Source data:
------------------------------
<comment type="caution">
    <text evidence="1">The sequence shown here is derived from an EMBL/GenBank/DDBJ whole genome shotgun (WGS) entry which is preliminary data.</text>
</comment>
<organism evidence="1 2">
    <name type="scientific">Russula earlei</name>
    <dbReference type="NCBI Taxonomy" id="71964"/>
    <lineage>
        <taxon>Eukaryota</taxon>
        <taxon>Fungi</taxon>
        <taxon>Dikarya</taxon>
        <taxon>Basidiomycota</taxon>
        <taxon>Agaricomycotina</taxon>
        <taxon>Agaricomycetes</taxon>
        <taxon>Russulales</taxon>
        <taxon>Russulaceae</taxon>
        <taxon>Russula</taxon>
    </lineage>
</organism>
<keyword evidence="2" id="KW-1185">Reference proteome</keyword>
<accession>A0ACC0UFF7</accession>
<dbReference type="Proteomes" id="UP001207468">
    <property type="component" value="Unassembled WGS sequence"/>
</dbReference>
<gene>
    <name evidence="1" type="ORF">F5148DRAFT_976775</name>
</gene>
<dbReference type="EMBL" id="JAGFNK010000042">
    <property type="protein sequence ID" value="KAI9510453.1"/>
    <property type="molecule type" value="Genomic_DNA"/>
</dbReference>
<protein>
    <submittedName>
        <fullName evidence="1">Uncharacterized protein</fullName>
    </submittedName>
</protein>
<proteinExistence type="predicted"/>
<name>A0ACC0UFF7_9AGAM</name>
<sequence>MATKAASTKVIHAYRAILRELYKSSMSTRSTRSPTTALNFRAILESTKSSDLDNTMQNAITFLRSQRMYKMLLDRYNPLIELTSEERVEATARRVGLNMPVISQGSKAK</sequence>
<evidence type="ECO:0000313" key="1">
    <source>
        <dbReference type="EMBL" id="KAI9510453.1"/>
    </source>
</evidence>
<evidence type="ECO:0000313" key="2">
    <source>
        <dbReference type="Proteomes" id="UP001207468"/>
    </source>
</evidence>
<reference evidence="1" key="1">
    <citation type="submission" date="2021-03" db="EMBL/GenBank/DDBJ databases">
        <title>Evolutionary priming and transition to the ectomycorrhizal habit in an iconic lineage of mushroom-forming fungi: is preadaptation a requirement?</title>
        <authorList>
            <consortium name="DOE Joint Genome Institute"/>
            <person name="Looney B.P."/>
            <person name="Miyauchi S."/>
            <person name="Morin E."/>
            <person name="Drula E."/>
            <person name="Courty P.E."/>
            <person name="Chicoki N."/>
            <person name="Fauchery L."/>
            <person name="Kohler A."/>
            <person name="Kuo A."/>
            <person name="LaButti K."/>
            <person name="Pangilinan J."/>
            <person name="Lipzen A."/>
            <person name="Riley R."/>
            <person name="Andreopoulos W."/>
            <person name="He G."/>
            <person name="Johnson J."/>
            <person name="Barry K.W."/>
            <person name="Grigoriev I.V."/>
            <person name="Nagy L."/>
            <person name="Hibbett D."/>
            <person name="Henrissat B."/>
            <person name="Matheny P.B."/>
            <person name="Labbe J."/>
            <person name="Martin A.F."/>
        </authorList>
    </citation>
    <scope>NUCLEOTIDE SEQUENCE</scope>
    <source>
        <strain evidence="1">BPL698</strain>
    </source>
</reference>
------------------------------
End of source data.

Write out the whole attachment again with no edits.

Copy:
<comment type="caution">
    <text evidence="1">The sequence shown here is derived from an EMBL/GenBank/DDBJ whole genome shotgun (WGS) entry which is preliminary data.</text>
</comment>
<organism evidence="1 2">
    <name type="scientific">Russula earlei</name>
    <dbReference type="NCBI Taxonomy" id="71964"/>
    <lineage>
        <taxon>Eukaryota</taxon>
        <taxon>Fungi</taxon>
        <taxon>Dikarya</taxon>
        <taxon>Basidiomycota</taxon>
        <taxon>Agaricomycotina</taxon>
        <taxon>Agaricomycetes</taxon>
        <taxon>Russulales</taxon>
        <taxon>Russulaceae</taxon>
        <taxon>Russula</taxon>
    </lineage>
</organism>
<keyword evidence="2" id="KW-1185">Reference proteome</keyword>
<accession>A0ACC0UFF7</accession>
<dbReference type="Proteomes" id="UP001207468">
    <property type="component" value="Unassembled WGS sequence"/>
</dbReference>
<gene>
    <name evidence="1" type="ORF">F5148DRAFT_976775</name>
</gene>
<dbReference type="EMBL" id="JAGFNK010000042">
    <property type="protein sequence ID" value="KAI9510453.1"/>
    <property type="molecule type" value="Genomic_DNA"/>
</dbReference>
<protein>
    <submittedName>
        <fullName evidence="1">Uncharacterized protein</fullName>
    </submittedName>
</protein>
<proteinExistence type="predicted"/>
<name>A0ACC0UFF7_9AGAM</name>
<sequence>MATKAASTKVIHAYRAILRELYKSSMSTRSTRSPTTALNFRAILESTKSSDLDNTMQNAITFLRSQRMYKMLLDRYNPLIELTSEERVEATARRVGLNMPVISQGSKAK</sequence>
<evidence type="ECO:0000313" key="1">
    <source>
        <dbReference type="EMBL" id="KAI9510453.1"/>
    </source>
</evidence>
<evidence type="ECO:0000313" key="2">
    <source>
        <dbReference type="Proteomes" id="UP001207468"/>
    </source>
</evidence>
<reference evidence="1" key="1">
    <citation type="submission" date="2021-03" db="EMBL/GenBank/DDBJ databases">
        <title>Evolutionary priming and transition to the ectomycorrhizal habit in an iconic lineage of mushroom-forming fungi: is preadaptation a requirement?</title>
        <authorList>
            <consortium name="DOE Joint Genome Institute"/>
            <person name="Looney B.P."/>
            <person name="Miyauchi S."/>
            <person name="Morin E."/>
            <person name="Drula E."/>
            <person name="Courty P.E."/>
            <person name="Chicoki N."/>
            <person name="Fauchery L."/>
            <person name="Kohler A."/>
            <person name="Kuo A."/>
            <person name="LaButti K."/>
            <person name="Pangilinan J."/>
            <person name="Lipzen A."/>
            <person name="Riley R."/>
            <person name="Andreopoulos W."/>
            <person name="He G."/>
            <person name="Johnson J."/>
            <person name="Barry K.W."/>
            <person name="Grigoriev I.V."/>
            <person name="Nagy L."/>
            <person name="Hibbett D."/>
            <person name="Henrissat B."/>
            <person name="Matheny P.B."/>
            <person name="Labbe J."/>
            <person name="Martin A.F."/>
        </authorList>
    </citation>
    <scope>NUCLEOTIDE SEQUENCE</scope>
    <source>
        <strain evidence="1">BPL698</strain>
    </source>
</reference>